How the Budget 2016 affects property investors

With the Stamp Duty surcharge coming into effect today, we look back at the key points from the Budget 2016 affecting the UK property market.

  • The planned stamp duty surcharge on purchases of additional property, to include those who buy more than 15 properties. Previously if you owned more than 15 properties you were exempt from the surcharge.
  • An 3% surcharge will be applied to residential stamp duty rates on all purchases of property not intended as the buyer’s main residence, from today, 1st April 2016.
    stampduty
  • The threshold at which people pay 40% tax will rise from £42,385 to £45,000 in April 2017 and personal allowance up to £11,500.
  • 0.5% rise in insurance premium tax.
  • Commercial stamp duty
    0% rate on purchases up to £150,000,
    2% on next £100,000 and
    5% top rate above £250,000.
    New 2% rate for high-value leases with net present value above £5m

Other issues to consider from previous budgets

  • Withdrawal of interest relief

Under current rules, taxable profits are reduced by interest on money borrowed for the purposes of the letting business.  Phased in over a four year period starting with the 2017/18 tax year, UK taxpayers will no longer be able to deduct interest in calculating taxable rental profits.  Instead, landlords will obtain a reduction in tax equal to basic rate tax on any interest borrowed.

The changes will be introduced gradually, so that the amount of interest which is deducted from rental profits is 75% from 6 April 2017, 50% from 6 April 2018, 25% from 6 April 2019 and 100% from 2020/21.

On the same dates, a reduction in tax will be given for the interest which has been disallowed.  The tax reducer is the basic rate tax (currently 20%) multiplied by the disallowed interest.  In practice the tax reducer will be 20% of 25% of interest for 2017/18, 20% of 50% of interest for 2018/19, 20% of 75% of interest for 2019/20 and 20% of the whole interest from 2020/21.

By 2020/21, a landlord who is a higher rate taxpayer will effectively only receive basic rate tax relief on mortgage interest payments.

Conclusion

Overall the positives for the Budget 2016 are a few; higher income tax thresholds and allowances and lower corporation tax.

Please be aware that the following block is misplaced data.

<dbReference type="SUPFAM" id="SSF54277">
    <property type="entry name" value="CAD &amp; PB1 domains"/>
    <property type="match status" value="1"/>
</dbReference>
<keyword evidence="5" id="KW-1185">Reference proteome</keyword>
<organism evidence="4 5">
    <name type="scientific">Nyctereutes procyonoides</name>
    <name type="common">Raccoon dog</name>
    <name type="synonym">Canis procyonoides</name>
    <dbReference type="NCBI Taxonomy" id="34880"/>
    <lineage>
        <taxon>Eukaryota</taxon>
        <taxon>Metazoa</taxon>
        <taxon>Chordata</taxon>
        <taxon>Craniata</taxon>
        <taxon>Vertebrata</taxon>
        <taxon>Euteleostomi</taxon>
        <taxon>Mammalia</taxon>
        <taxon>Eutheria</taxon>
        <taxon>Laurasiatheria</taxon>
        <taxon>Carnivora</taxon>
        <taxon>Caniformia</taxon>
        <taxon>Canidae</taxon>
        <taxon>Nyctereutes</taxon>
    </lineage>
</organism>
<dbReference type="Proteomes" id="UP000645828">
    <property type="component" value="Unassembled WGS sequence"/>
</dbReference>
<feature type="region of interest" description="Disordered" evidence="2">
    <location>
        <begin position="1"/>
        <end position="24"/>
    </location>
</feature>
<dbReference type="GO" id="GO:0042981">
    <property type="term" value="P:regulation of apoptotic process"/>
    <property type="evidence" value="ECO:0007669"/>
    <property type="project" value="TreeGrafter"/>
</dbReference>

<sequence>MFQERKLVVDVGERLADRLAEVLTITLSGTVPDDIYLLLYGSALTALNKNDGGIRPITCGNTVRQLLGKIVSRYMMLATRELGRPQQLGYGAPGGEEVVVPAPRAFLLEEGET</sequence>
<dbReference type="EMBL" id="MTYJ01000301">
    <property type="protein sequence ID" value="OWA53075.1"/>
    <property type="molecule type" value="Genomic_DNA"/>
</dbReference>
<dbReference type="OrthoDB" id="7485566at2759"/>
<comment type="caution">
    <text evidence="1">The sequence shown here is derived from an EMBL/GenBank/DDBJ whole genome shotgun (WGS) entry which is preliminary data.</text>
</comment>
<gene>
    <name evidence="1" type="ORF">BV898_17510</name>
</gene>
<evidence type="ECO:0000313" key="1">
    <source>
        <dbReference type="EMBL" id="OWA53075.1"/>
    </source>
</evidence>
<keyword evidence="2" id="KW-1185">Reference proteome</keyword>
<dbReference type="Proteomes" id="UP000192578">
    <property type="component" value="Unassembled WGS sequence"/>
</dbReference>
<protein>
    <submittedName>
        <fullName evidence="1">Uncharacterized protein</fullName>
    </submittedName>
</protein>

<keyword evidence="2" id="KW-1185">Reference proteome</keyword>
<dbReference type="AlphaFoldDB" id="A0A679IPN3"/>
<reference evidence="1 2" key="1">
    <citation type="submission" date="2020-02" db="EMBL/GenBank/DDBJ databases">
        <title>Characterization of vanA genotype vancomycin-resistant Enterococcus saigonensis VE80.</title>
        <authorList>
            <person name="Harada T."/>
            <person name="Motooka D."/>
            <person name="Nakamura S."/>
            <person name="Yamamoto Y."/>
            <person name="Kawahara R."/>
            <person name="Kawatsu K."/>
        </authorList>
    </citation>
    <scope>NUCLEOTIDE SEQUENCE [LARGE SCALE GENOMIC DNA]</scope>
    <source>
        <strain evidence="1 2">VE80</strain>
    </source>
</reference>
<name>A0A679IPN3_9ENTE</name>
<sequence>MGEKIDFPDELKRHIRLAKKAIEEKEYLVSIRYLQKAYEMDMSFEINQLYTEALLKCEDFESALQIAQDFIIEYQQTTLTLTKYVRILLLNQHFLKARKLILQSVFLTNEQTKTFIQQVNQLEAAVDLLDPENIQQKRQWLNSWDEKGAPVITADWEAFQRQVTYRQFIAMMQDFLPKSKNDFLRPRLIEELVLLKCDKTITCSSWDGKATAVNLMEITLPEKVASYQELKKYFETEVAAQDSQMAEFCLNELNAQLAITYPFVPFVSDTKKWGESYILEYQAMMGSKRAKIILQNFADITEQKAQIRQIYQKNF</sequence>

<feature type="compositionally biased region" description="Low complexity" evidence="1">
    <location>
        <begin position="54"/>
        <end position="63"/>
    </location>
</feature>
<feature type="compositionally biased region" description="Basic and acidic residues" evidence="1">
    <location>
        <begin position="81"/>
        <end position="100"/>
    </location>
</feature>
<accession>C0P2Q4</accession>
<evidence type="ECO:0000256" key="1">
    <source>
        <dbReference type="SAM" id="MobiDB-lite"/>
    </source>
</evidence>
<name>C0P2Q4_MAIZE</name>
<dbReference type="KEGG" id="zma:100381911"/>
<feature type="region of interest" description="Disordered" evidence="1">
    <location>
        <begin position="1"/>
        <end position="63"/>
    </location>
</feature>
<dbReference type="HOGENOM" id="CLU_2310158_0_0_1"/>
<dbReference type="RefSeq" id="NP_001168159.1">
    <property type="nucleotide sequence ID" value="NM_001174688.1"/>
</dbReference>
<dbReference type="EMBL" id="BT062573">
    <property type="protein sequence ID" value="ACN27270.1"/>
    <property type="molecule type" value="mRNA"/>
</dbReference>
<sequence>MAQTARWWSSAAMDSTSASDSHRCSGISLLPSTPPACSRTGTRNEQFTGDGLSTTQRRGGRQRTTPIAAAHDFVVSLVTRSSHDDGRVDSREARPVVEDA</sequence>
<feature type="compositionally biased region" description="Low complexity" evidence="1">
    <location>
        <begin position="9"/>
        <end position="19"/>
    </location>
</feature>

The negatives are greater with the surcharges on Stamp Duty, higher insurance, and removal of interest relief.

The impact of new investors is much higher with the increases upfront Stamp Duty expense, and for those who are heavily mortgaged on their buy to let investments.

However it will take some time to effect rents and house prices, these may balance some of the additional costs for buy to let and property investors.

With interest rates still so low, property investment still out weighs leaving your money in the bank.

 

Sources:

LRS Forum

Coman & Co

Stamp Duty rise won’t kill property investment

On the 1st of April 2016, the “Landlord Tax” or stamp duty surcharge comes into affect of a 3% surcharge for anyone buying a second home or an investment or buy to let property.

However what will be the impact for the property investor? Will it reduce prices or first time buyers? Will the extra cost be passed on to renters? Will the UK property market crash?

Today the ONS released statistics that property prices are rising 6.7% year on year in 2015, and that is 9.4% in the UK. So in effect and extra 3% is the same as if you delay the purchase of your property in London by 4 months, or alternatively you will cover the cost by the increase in prices within 4 months.

Stamp duty increaseWell this is not exactly the case as usually a buy to let investor puts in about 25% deposit, and stamp duty is not covered by the mortgage value, so really the buyer needs that much extra cash available.

In this case an investor may try to pass on the additional cost to the renter. This will be a completely possible strategy and the property market will allow it. However will this make up the difference. For example a residential property yielding 6%, there for a 3% stamp duty surcharge would mean 6 months rent. If the Landlord increases rents by say 10% then it will take 5 years to recover the surcharge.

But, and its a big but, with the FTSE being volatile and the interest rates not likely to rise anywhere near enough to compete with property, an investors best place to invest is still property.

In conclusion the stamp duty surcharge will not really put investors off, it will just increase rents and increase the tax revenue.  

Stamp duty

Do you want to avoid the stamp duty surcharge?

Look into other options for property investment. Contact us we have a number of opportunities where you can invest in property development deals, with profit shares or fixed incomes. Contact info@propvestment.com

 

Sources:

BBC Article

 

Office to residential conversionx

Office to Residential Conversion made permanent

The Prime Minister announced today that the Permitted Development Rights that enabled office to residential conversion without full planning permission is set to be made permanent. The scheme with initially ran from 2013 to May 2016 will be extended indefinitely.